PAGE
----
As a powerful collaboration The Enterprise provides a diverse array of needed services to church members and the larger Memphis community.
Below are the eight principles that guide the work of The Enterprise. The first two relate to social transformation. The remaining six principles focus on the unique attributes a church brings to drive such transformation.
The need for innovative new approaches to foster social transformation…
1. Individuals and families need proactive, easy access to an integrated set of resources that meet the full range of their needs and development potential.
2. The full range of resources and services must be imbedded within local neighborhoods for comprehensive community transformation that rebuilds physical infrastructure, helps change defeating attitudes and beliefs, and connects people to education, cultural and employment opportunities in the region.
…and the unique attributes churches bring to drive such innovations.
3. A church of any size and any stage of development can leverage its members’ time, talent and treasure to serve as catalysts for community transformation.
4. A church can be an appropriate organizational structure for bringing public and private funding and forging collaborative partnerships for non-religious social programs and community transformation.
5. Community transformation and social ministry are essential to a living faith experience, and create a mutually-beneficial relationship between the faith congregation and the larger community.
6. Faith-based values can permeate, enhance, and lend credibility to secular endeavors and programs.
7. All social issues and aspects of human life can be addressed with the non-judgmental and unconditional “language of Christ.”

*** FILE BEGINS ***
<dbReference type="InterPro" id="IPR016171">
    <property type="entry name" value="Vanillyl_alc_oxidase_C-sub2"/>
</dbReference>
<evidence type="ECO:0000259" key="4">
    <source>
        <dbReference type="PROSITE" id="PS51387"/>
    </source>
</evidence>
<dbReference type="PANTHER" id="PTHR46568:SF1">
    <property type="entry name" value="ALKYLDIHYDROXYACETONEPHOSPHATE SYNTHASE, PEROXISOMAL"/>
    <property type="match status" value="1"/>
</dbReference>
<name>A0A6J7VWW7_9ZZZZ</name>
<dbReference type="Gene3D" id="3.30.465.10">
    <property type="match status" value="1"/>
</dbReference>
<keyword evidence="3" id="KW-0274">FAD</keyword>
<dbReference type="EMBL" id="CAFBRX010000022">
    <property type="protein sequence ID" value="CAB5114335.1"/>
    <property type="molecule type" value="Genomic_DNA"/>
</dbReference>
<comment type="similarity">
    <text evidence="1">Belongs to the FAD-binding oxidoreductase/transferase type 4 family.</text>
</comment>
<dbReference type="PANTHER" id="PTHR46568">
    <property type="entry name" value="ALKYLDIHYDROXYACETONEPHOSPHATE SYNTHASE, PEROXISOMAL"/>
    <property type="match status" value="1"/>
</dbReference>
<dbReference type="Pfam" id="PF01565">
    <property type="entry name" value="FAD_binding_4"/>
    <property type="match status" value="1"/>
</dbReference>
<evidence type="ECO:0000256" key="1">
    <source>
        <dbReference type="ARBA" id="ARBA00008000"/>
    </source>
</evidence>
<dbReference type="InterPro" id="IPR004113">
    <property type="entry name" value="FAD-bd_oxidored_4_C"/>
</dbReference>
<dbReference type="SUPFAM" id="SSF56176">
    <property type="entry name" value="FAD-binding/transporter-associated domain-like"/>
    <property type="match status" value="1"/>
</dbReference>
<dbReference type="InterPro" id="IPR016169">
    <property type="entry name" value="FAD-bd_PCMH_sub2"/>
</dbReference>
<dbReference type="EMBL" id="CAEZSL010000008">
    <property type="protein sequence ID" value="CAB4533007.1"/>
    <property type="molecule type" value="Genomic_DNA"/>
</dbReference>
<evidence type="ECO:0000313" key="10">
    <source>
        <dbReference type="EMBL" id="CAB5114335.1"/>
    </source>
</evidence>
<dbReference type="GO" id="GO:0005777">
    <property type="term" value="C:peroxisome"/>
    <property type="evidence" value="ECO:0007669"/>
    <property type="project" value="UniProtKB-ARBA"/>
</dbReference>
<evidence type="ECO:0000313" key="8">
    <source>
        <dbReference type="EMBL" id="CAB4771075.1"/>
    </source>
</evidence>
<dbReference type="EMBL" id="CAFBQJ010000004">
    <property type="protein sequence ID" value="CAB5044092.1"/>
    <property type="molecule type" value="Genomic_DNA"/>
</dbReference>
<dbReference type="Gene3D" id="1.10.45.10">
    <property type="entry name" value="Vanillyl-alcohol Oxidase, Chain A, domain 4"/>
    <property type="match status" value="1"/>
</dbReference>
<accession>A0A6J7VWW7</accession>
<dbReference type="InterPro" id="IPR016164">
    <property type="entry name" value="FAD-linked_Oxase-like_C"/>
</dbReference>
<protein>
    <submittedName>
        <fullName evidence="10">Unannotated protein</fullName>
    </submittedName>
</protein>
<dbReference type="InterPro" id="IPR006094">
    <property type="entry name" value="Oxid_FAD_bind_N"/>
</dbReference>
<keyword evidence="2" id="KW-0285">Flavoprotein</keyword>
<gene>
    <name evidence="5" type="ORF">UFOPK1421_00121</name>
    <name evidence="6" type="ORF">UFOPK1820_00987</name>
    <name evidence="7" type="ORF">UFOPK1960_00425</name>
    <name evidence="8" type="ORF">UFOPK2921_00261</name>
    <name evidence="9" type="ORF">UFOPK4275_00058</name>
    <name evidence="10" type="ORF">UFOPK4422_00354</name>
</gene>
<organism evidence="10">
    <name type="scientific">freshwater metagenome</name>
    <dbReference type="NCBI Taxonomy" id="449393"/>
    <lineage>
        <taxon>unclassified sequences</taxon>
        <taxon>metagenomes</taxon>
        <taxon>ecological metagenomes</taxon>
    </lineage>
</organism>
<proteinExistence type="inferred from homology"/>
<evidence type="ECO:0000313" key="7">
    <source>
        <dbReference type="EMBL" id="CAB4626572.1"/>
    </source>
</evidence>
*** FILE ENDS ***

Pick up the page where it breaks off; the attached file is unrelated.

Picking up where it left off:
8. All resources, programs and services put forth in the name of the Church must demonstrate the highest quality standards, and communicate a high level of worth/value.
Giving of time, talent and treasure by church members provides The Enterprise with seed money and gap funding as well as:
- $90,000 a year for the Community Life Center’s outreach programs.
- Thousands of hours of service provided by church members each year.
- Lower-than-market rent for the charter school. The school has a 25-year lease with the church that yields an annual savings of $50,000 over market-based rent.
- $30,000 a year to subsidize operating costs of the Ernestine Rivers Child Care Center.
Tithes and gifts from church members have allowed The Enterprise to grow its programming and services so that it now stewards nearly $5 million annually from diverse funding sources – church giving, earned income (tuition, fees) private grants, donations, and public funding.
The Reverends Robinson, the St. Andrew AME Congregation, associated independent organizations, community stakeholders, government and private funders are all working together to demonstrate and document that churches have unique attributes that can drive social transformation.
To learn more about churches and their role in social transformation contact Rev. Kenneth Robinson by email at RevKSRMD [at] gmail [dot] com or by phone at (901) 948-3441.
This article is based on conversations with Rev. Kenneth Robinson, M.D., and the St. Andrew Enterprise Business Plan: 2009 prepared by Consilience Group, LLC www.consiliencegroup.com.